About the Artist

Larry Poncho Brown, a native of Baltimore, Maryland, embarked on his artistic journey at the age of 17 as a signwriter, and he has remained a full-time artist ever since. His creative path led him to receive a Bachelor of Fine Arts degree in graphic design and photography from the Maryland Institute College of Art.

Poncho’s art, both fine and commercial, has graced the pages of national publications such as Upscale, Ebony, Ebony Man, Essence, and Jet magazines. His powerful works have also been featured prominently on television shows including “A Different World”, “In the House”, “The Wire”, “The Carmichael Show”, “Star”, and “Greenleaf”. Notably, his art has made appearances in movies like “Avalon”, “He Said, She Said”, and “Soulfood”.

Larry Poncho Brown’s pieces adorn the walls of influential figures such as Camille Cosby, Dick Gregory, Anita Baker, Susan Taylor, Ed Gordon, and Bernard Bronner. His original works have found homes in corporate and institutional collections, including those of Coppin State University, the Charles H. Wright Museum of African American History, the District of Columbia Superior Courts, the Children’s Hospital of Richmond at Virginia Commonwealth University, Howard University Hospital, and Yale New Haven Health Park Avenue Medical Center.

In his earlier years, Poncho’s art predominantly featured airbrush illustrations. His evolution from a graffiti artist to a classically trained sign painter and graphic artist culminated in the mid-1980s with his groundbreaking “Black is Black” Series. This series courageously addressed the subject of colorism within the African American art realm.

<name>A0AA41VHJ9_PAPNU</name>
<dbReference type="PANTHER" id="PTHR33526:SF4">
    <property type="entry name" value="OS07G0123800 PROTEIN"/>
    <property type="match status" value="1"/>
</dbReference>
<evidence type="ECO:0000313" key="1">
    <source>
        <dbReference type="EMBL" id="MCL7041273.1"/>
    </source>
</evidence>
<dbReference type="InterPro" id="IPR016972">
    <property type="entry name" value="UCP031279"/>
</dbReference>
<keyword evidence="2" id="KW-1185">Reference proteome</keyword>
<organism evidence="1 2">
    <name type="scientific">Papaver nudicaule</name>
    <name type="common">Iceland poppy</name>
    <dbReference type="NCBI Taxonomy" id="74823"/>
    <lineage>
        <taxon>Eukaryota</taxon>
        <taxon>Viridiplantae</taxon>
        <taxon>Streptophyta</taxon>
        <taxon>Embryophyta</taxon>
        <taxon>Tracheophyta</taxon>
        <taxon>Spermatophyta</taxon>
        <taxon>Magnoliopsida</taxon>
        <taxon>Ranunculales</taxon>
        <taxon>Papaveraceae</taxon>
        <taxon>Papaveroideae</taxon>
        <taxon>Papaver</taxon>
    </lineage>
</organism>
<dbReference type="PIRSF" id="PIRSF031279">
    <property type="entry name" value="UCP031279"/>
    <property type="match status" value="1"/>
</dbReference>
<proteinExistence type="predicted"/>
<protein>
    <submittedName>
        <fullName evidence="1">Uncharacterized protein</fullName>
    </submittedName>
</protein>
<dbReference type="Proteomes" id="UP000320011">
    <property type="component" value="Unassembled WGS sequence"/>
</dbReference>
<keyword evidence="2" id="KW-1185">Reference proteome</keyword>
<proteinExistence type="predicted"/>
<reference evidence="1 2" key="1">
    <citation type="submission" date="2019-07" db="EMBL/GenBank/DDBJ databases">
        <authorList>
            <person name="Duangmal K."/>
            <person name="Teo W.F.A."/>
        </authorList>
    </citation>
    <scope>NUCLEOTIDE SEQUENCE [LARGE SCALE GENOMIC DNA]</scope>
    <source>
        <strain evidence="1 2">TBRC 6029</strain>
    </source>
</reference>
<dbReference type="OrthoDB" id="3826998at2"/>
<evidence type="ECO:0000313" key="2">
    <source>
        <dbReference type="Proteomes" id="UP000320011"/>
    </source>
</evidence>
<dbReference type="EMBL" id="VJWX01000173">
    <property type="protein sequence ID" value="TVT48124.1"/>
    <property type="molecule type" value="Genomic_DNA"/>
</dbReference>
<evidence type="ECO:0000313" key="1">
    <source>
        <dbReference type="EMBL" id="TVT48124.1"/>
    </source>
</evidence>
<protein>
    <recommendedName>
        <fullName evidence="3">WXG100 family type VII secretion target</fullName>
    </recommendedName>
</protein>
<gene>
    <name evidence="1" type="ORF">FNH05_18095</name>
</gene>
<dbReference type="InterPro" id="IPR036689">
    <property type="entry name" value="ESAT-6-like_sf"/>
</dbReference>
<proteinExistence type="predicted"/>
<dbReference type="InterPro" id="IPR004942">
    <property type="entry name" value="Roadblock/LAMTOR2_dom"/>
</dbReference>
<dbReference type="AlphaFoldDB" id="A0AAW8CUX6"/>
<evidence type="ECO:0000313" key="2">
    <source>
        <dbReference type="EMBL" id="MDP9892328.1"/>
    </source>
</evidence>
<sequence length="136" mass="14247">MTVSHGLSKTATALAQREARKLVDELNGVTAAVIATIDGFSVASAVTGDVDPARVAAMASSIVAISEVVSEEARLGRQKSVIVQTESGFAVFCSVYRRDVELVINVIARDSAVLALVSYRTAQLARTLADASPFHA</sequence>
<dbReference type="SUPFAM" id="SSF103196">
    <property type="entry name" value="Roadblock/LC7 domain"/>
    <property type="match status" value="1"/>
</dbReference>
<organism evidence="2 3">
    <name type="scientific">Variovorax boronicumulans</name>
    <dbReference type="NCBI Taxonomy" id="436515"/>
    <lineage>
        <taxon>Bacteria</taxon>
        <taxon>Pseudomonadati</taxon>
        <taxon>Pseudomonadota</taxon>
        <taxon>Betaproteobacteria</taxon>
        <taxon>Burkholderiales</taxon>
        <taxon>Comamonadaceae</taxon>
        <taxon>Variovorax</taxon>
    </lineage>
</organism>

During what is often referred to as “The Golden Age of African American Art” (between 1985 and 2000), Larry Poncho Brown and other artists defied traditional norms. They made their art accessible to the masses by directly participating in community art and cultural festivals, bypassing the conventional artist-gallery-publisher arrangement. At the peak of this era, Poncho’s works adorned the walls of nearly 500,000+ homes across the country, available in 3,000 galleries.

Driven by philanthropic goals, Poncho founded Raising the Arts, an initiative that has created over 70+ images to assist non-profit organizations and African American groups in fundraising efforts. Additionally, he co-founded the Creative Quarantine, a collaborative project where professional artists dedicate the entire month of January to creating new experimental works.

Poncho’s accolades include being named “Artist of the Year” by the African American Visual Arts Association in 2000, receiving the “Heritage Arts Festival Palette Award” in 2003, and earning the “Save the Arts Award” as Museum’s Choice in 2010. His contributions extend to visual arts awards, including the “Jan Spivey Gilchrist Visual Arts Award” in 2013, the “Baker Artists Award” in 2021, and the Curtis R. McClinton Jr. 3rd Annual Lifetime Achievement Award in 2023. Notably, he was recognized as “Best Visual Artist” by The Baltimore Times in their “Best of Black Baltimore” list in 2024. Furthermore, he received the Roberta’s House Elijah Cummings Leadership Award in the same year.

Admirers of Poncho’s work often highlight elements of rhythm, movement, and unity as their favorites. His preferred medium is acrylic, although he fearlessly explores various mediums and styles to express his interests in Afrocentric themes, Ancient Egyptology, and dance. Poncho’s unique artistic style seamlessly blends past and present stylizations, resulting in a sense of realism, mysticism, and beauty that resonates universally.

In his own words, Poncho emphasizes, “My works attempt to capture SOUL while purposely depicting positive representations of African American culture. Art and imagery are the strongest forms to challenge the perceptions of African Americans in our society.”